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The coat of arms of Estonia is a golden shield which includes a picture of three left-facing blue lions with red tongues in the middle, with golden oak branches placed on both sides of the shield. The insignia derive(s) from the coat of arms of Denmark, which ruled northern Estonia in the thirteenth century.

Coat of arms of Estonia
Coat of arms of Estonia.svg
Versions
Small coat of arms of Estonia.svg
Lesser Arms
ArmigerRepublic of Estonia
Adopted6 April 1993 (19 June 1925)
BlazonOr, three lions passant guardant azure, langued and armed gules
Other elementsA garland of oak leaves surrounds the greater arms

DescriptionEdit

The coat of arms of Estonia depicts a golden shield, which includes three slim blue lions passant gardant with red tongues in the middle and golden oak branches along both sides of the shield. The lesser coat of arms lacks these oak branches. The three lions derive from the arms of Danish king Valdemar II who had conquered northern Estonia in 1219.[1] The lions became part of the greater coat of arms of Tallinn, the centre of Danish government in Estonia, and the knightages (ger. ritterschaften) of Harria and Viru.

In 1346, Denmark sold its Estonian dominion to the Teutonic Order after its power had been severely weakened during the St George's Night Uprising of 1343-1346. The three lions, however, remained the central element of the greater coat of arms of Tallinn. In later centuries, the motif of the three lions transferred to the coat of arms of the Duchy of Estonia, the Ritterschaft of Estland, and to the coat of arms of the Governorate of Estonia. The Riigikogu (the state assembly) of the independent Republic of Estonia officially adopted the coat of arms on 19 June 1925.[1]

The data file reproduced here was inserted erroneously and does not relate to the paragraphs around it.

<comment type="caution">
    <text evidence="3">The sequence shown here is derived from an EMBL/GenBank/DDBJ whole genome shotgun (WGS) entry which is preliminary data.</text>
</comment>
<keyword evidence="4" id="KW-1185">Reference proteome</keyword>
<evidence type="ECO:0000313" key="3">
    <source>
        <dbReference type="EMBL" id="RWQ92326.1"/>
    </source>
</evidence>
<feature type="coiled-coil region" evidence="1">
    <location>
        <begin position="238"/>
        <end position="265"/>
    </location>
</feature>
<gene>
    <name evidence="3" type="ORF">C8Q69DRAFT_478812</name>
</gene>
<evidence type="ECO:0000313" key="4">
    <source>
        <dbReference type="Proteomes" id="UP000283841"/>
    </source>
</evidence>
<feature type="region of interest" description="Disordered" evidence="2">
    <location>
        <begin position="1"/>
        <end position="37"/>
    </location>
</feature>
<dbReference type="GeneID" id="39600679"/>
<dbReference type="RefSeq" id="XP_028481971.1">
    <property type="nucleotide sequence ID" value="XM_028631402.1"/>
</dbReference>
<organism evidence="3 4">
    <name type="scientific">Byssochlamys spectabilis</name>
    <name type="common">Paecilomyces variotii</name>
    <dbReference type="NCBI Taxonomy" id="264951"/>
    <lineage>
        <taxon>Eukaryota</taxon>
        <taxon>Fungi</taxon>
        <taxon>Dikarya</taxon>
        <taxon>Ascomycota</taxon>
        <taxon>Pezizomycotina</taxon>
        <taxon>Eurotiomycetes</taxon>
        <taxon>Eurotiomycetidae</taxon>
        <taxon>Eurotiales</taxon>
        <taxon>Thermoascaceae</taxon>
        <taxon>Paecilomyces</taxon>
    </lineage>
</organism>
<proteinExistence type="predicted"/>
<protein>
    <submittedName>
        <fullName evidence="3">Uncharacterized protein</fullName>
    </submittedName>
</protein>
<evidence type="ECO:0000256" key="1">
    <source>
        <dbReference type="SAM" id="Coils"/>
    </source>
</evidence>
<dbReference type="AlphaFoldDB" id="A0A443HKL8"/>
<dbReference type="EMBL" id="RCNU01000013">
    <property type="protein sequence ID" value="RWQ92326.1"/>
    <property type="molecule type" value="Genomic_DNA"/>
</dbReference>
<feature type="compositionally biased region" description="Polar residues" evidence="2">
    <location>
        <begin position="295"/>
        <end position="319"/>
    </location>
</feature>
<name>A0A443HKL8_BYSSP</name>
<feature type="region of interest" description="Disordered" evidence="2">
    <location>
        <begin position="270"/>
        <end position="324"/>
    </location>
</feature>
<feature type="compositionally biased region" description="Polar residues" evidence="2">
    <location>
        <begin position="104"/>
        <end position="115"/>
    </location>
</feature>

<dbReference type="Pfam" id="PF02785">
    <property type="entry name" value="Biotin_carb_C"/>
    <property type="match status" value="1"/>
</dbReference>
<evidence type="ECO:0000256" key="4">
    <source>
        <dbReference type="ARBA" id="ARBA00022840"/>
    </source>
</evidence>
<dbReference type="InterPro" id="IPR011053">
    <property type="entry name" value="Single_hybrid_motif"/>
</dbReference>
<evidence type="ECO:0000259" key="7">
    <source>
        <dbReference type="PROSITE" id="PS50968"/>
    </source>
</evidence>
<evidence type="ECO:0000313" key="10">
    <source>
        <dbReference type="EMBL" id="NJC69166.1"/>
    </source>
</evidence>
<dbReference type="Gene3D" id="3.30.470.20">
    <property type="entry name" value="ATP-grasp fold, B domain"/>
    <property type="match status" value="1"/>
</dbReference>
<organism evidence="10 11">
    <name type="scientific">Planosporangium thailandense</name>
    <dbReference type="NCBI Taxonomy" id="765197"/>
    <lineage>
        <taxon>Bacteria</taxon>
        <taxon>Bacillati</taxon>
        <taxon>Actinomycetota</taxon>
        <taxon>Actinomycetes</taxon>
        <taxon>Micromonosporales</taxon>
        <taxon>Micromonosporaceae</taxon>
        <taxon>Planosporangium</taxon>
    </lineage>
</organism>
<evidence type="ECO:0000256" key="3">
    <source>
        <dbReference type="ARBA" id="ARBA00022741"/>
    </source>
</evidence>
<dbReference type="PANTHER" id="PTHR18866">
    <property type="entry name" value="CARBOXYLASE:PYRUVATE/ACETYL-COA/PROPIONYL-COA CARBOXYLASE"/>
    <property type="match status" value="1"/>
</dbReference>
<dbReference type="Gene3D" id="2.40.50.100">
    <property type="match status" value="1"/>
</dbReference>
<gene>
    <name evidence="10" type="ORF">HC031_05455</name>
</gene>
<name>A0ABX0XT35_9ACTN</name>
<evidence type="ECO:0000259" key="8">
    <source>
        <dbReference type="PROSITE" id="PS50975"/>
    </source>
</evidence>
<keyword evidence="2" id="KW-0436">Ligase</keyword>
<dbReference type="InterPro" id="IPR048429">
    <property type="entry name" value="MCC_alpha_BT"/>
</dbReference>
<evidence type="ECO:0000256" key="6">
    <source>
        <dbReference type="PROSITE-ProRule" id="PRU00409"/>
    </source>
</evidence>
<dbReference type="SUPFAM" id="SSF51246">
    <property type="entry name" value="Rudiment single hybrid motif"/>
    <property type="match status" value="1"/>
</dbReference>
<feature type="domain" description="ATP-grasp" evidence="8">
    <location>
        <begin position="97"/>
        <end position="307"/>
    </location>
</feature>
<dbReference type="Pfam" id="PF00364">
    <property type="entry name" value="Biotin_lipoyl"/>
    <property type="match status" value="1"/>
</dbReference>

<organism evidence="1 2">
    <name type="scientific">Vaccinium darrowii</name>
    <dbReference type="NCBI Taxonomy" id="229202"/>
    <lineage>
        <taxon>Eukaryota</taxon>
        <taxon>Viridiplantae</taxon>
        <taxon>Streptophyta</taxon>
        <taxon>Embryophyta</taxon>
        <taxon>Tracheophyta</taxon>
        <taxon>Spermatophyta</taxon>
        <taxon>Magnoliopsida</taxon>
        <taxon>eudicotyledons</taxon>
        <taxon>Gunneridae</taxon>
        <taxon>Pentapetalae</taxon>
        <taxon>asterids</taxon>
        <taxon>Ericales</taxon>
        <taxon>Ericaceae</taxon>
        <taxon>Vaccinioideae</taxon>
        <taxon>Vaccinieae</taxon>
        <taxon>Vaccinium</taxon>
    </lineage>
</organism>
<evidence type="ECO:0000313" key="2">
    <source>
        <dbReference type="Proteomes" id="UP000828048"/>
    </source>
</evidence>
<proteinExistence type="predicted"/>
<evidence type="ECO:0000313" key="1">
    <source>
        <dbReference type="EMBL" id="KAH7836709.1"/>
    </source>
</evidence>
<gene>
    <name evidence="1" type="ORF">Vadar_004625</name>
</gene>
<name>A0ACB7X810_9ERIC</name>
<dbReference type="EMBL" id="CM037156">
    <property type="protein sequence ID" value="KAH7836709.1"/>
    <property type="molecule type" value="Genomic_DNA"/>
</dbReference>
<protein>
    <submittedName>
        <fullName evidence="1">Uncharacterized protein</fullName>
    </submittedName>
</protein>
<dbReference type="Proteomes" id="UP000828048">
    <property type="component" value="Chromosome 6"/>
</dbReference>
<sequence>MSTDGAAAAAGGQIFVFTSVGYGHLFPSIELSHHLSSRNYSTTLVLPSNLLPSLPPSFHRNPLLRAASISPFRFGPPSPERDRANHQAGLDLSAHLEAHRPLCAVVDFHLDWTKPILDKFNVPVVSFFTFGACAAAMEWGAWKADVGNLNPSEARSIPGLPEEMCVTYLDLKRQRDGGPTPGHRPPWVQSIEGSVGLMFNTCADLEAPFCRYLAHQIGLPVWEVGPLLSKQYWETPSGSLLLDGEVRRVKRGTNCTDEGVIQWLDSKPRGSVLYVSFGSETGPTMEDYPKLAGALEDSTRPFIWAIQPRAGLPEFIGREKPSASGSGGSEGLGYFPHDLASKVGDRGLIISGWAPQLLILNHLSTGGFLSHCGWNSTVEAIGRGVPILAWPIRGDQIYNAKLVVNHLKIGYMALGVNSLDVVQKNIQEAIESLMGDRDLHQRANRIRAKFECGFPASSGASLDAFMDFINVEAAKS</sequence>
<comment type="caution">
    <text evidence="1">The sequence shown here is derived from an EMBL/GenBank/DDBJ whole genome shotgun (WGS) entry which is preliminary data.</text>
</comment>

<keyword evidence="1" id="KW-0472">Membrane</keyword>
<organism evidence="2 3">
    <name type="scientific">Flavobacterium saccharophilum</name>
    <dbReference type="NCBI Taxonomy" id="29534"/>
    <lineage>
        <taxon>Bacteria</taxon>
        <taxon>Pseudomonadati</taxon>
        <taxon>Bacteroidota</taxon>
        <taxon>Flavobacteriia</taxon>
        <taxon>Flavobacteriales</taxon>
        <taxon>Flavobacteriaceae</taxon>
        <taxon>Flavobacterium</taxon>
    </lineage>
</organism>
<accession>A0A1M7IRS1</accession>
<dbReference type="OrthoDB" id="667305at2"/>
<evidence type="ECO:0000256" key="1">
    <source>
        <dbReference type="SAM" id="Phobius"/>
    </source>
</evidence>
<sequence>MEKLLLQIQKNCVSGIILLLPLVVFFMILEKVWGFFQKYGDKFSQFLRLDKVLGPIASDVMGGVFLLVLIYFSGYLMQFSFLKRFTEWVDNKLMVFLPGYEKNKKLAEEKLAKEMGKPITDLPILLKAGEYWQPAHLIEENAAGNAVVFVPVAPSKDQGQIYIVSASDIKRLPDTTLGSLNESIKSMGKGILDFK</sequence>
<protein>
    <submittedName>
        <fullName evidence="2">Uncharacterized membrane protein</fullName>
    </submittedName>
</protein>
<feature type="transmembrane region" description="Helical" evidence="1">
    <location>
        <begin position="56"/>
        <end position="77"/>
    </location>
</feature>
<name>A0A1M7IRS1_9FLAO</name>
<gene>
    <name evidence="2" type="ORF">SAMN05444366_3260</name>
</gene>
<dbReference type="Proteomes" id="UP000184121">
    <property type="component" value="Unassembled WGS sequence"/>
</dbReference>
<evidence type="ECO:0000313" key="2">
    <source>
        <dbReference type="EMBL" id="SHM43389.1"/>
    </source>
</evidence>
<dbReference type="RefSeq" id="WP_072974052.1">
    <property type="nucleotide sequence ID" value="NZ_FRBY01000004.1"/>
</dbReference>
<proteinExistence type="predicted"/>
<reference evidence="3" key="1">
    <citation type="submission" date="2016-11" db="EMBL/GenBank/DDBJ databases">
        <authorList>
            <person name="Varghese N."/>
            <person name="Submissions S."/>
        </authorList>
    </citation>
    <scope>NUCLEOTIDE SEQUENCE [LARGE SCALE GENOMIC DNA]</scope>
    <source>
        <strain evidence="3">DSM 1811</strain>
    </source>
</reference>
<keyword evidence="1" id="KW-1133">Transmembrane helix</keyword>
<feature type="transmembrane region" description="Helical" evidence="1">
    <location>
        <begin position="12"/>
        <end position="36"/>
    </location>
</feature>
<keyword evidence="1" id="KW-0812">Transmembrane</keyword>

The coat of arms was officially banned following the occupation of Estonia by the Soviet Union in 1940, and replaced with the Soviet-inspired coat of arms of the Estonian SSR which consisted of a branch of the coniferous tree on the left, stalks of wheat on the right side and the red star on top. Soviet officials persecuted and jailed anyone using the coat of arms or the national colours of Estonia. The readoption of the national symbols, which was finally achieved on 7 August 1990, marked one of the high points in the struggle for the restoration of an independent Estonian state. The use of the coat of arms is regulated by the Law on State Coat of Arms, passed on 6 April 1993.[1]

SymbologyEdit

No official symbology exists.

GalleryEdit

See alsoEdit

ReferencesEdit

  1. ^ a b c Estonian Institute. "National symbols of Estonia". Estonian Institute. Archived from the original on 14 January 2012. Retrieved 4 January 2012.

TemplatesEdit